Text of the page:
Cambridge... On Friday, May 21, 1999 at 8pm, the Massachusetts Institute of Technology's Media Laboratory will host Digital Rewind, a concert featuring important works of experimental computer music, in commemoration of the founding of MIT's Experimental Music Studio (EMS) 25 years ago. The free concert at Kresge Auditorium (48 Massachusetts Avenue, Cambridge) will conclude an international symposium honoring the contributions of the composers and music researchers associated with this renowned institution. The evening's performances will include two world premiere pieces, a reworking of "At Last ... Free" for Max Matthews' Radio Baton by Richard Boulanger and an interactive rendition of "Synapse" for viola and computer by Barry Vercoe. Information: 617-253-2727 or

Known as one of the most innovative research facilities in the field of experimental music, the EMS contributed several seminal compositions to the genre of Computer Music, some of which will be performed at the May 21 concert. The concert will include works by internationally recognized composers who worked at the EMS: William Albright, Elliot Balaban, Richard Boulanger, MIT Professor Peter Child, James Dashow, Mario Davidovsky, MIT Associate Professor Tod Machover, Jean Claude Risset, and MIT Professor Barry Vercoe. The performance will also feature some of the most celebrated musicians in experimental music including members of the Boston-based Collage New Music, MIT Professor Marcus Thompson (viola), David Horne (piano), Curtis Macomber (violin). Examples of the technology developed at the EMS and the Media Lab will be on exhibit in Kresge's lobby before the performance. Doors to the exhibit will open at 7pm.

Both premieres on the concert program feature innovations in music technology. Barry Vercoe's work "Synapse", composed in 1976 for violist Marcus Thompson, treated both musician and computer synthesized accompaniment as equally salient musical entities. At the time the piece was written, technological limitations placed the burden of synchronization during performance on the musician. Now, modern digital processing techniques offer new, creative possibilities, and have enabled composers to incorporate real-time synchronization and genuine computer interaction into their compositions. In early 1999, Professor Vercoe revisited "Synapse" to explore the interactive potential of this important work.

Richard Boulanger's "At Last ... Free" features Max Matthews' Radio Baton, a device which tracks the motions of two conducting batons in three dimensional space. The position and movement of the batons are converted into MIDI (musical instrument digital interface) data which is sent to a computer that modifies a score in real time with the conductor's movements. In honor of the EMS 25th anniversary celebration, MIT commissioned Dr. Boulanger to re-work this exceptional composition.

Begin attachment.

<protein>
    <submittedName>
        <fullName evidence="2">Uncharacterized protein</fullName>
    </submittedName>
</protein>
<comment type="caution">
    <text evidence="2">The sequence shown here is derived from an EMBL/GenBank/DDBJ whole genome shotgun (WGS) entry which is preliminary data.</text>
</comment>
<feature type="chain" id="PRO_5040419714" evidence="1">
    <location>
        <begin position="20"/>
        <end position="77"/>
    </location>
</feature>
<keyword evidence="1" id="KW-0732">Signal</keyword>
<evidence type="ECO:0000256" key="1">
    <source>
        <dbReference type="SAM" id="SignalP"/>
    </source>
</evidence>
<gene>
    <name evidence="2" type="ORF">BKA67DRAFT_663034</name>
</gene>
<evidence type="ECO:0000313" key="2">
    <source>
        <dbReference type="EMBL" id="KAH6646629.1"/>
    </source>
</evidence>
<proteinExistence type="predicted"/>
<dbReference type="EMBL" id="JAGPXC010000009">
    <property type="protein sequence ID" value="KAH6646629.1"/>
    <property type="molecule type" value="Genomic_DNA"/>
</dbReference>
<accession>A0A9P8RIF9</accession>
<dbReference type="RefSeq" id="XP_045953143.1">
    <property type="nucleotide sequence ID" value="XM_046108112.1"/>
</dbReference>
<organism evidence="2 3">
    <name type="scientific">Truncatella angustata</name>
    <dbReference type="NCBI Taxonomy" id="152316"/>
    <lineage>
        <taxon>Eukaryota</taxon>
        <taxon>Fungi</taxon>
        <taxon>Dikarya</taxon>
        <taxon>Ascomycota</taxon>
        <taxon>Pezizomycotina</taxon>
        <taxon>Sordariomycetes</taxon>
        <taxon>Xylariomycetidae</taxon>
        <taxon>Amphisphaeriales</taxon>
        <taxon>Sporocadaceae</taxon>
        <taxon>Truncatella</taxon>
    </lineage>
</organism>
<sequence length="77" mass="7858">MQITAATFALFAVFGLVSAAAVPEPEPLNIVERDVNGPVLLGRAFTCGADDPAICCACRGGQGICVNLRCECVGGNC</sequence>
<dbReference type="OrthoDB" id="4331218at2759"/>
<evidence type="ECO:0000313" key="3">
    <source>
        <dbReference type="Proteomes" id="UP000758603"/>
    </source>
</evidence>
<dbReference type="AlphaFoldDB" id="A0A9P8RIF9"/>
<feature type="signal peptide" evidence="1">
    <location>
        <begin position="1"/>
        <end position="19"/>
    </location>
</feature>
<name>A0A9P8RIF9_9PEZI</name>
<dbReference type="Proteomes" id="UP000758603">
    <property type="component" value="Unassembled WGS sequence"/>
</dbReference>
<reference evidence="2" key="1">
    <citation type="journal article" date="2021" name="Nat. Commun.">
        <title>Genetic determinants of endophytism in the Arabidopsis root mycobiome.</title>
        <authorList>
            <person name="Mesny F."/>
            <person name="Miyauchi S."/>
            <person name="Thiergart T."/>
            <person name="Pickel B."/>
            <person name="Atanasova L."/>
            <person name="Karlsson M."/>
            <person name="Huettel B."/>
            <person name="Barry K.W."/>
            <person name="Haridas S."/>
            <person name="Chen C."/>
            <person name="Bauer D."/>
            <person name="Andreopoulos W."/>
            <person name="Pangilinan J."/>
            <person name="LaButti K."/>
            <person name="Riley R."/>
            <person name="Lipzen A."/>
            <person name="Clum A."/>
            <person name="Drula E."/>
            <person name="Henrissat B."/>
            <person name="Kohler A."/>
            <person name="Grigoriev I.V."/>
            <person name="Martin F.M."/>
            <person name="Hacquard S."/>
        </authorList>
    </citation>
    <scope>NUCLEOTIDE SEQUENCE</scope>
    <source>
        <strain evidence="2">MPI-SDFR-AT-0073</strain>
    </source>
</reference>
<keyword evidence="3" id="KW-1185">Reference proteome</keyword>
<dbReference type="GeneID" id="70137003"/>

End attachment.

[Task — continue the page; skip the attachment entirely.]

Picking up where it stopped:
About the Experimental Music Studio

Founded by Professor Barry Vercoe at MIT in 1973, the EMS was the first facility to have digital computers dedicated to full time research and composition of computer music. Committed to moving technology forward in artistic ways, the EMS hosted the first International Conference on Computer Music in 1976. During its first 12 years, the EMS was responsible for developing or advancing computer-based music technology such as real-time digital synthesis, live keyboard input, graphical score editing, synchronization between natural and synthetic sound in composition and advanced computer languages for music composition. The prevailing musical aesthetic at the EMS encouraged explorations into the interaction between live performers and computer accompanists. In 1985, Professor Vercoe became one of the founding faculty members of MIT's Media Laboratory. He moved his studio facilities into the new building where experimental music and computer music research became firmly ingrained in the new Media Arts curriculum.

About Barry Vercoe

Widely respected as a composer, educator, and software developer, EMS founder Barry Vercoe is best known for his contributions to computer music technology. He is the inventor of several computer languages for digital music synthesis which have been used by thousands of composers around the world.

At the Media Laboratory, Professor Vercoe has directed research groups on Music and Cognition, Synthetic Listeners and Performers, and Machine Listening. His own research interests span music theory, signal processing, music perception and audio coding. His students from the EMS and the Media Laboratory have seeded the academic and industrial worlds of computer music and music technology. The contributions of the EMS and Professor Vercoe's continued research insure that technology will remain a tool in the hands of human artists.